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Welcome to The CITE -- a blog on Course materials, Innovation, and Technology in Education, created by Mark Nelson and now part of the Publications Department of the National Association of College Stores. CITE is a pun with multiple meanings - referring to cite as in citation, something people reference; site as in location, website, or place people go to; and sight as in foresight or looking ahead to what is coming. Comments, discussion, feedback and ideas are welcome.



Friday, June 17, 2011

When technology trends (and textbooks) collide...

There have been a couple interesting studies out lately involving textbooks and tablets. A classic collision of technology trends as mobile devices and digital content converge among college students.

A few weeks ago we wrote about the study by the Pearson Foundation. Among some of the interesting quotes:




[W]hile 55 percent of students still prefer print over digital textbooks, among the 7 percent of students who own tablets devices like iPads, 73 percent prefer digital textbooks. With 70 percent of college students interested in owning a tablet, and 15 percent saying they plan to buy one in the next six months, the survey suggests that there may be a coming rise in the e-textbook market.

These findings are interesting on several points. First is the declining preference among students for print over digital -- dropping from 75% (widely found in a number of studies) down to 55% in the past 6 months. However, the preference of print over digital more than flips when you look at students with a tablet device -- with 73% of those students prefering digital to print.


Unless one wants to believe that this is just an abberation among early adopters, this week, a new study conducted at Abilene Christian University appeared in Campus Technology. Independent from the prior study, this study found similar preference for digital over print even among individuals exposed to a tablet for as little as three weeks. An interesting quote from this piece:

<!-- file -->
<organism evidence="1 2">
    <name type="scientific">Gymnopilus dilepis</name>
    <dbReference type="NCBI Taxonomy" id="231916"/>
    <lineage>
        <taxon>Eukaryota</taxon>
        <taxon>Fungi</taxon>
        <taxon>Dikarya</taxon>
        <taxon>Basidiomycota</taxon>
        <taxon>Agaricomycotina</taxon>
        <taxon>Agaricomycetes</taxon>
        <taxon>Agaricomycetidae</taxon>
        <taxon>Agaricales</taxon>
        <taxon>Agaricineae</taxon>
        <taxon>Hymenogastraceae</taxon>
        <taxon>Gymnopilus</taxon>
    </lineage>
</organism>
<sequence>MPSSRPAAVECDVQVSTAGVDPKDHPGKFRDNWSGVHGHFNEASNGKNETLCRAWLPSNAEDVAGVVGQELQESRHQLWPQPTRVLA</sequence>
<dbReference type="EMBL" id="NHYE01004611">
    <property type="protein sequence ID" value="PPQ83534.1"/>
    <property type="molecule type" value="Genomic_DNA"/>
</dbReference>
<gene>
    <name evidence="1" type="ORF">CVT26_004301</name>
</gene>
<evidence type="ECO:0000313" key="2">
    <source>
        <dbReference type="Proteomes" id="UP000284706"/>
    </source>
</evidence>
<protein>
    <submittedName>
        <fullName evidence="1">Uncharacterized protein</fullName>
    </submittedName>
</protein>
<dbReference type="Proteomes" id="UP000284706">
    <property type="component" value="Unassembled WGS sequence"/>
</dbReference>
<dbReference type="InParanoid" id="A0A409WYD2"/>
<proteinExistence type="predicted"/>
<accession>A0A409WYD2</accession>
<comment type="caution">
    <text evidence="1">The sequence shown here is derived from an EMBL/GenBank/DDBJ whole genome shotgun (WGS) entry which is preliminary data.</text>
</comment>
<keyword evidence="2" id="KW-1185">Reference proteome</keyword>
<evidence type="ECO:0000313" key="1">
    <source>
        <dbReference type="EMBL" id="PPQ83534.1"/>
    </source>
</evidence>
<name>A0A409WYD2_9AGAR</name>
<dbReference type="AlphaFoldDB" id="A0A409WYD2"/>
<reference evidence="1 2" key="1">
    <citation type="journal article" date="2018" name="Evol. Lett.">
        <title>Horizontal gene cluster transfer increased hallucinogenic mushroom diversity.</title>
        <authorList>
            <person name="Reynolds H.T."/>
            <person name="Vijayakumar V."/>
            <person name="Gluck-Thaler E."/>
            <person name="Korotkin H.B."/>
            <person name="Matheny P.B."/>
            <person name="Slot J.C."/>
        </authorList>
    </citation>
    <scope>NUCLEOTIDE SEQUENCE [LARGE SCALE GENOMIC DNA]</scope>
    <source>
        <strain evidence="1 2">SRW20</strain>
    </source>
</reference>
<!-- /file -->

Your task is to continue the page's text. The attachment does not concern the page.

“After trying an iPad for a short period—about three weeks—three out of four college freshmen said they’d be willing to purchase an Apple iPad personally if at least half of the textbooks they used during their college career were available digitally.”

The article goes on to discuss the barriers to digital textbook adoption. Among top reasons they note lack of inventory, the cost of digital, and the need for truly media rich content. The first and last are on our list of factors. The second surprised me, as the physical print and distribution costs are not a substantive portion of current textbook cost -- so why should people expect the cost to be lower. Plus, the current cost of generating truly media rich content and integrating it in pedagogically proven ways can be quite high. Digital textbooks should probably cost more not less right now if we are just talking about costs and truly media rich versions. The costs for consumers are marginally lower currently as we look at "PDF equivalents" and publishers attempt to build market share for digital.


As we look at the inventory challenge, most textbooks currently available in digital are the large adoptions -- so mostly content oriented toward first- and second-year courses. If students start coming to campus with tablets in growing numbers, over a four-year period you could have more than half of all textbook content available digitally.


So what would that mean for the printed textbook in four years time -- i.e., 2015? What happens if tablet adoption follows patterns similar to iPod or smartphone adoption in recent years? (A reasonable projection, since most technologies are on accelerating adoption curves, and early projections say this technology is on a similar or faster trajectory than the identified counterparts). What if just half of students have a tablet device by 2015, and they acquire just half of all of their textbooks in digital format? That is 25% of course materials being sold digital right there.


Is there anyone credible out there who STILL does not think trends in digital content or mobile devices or technology in general does not matter in the textbook world?

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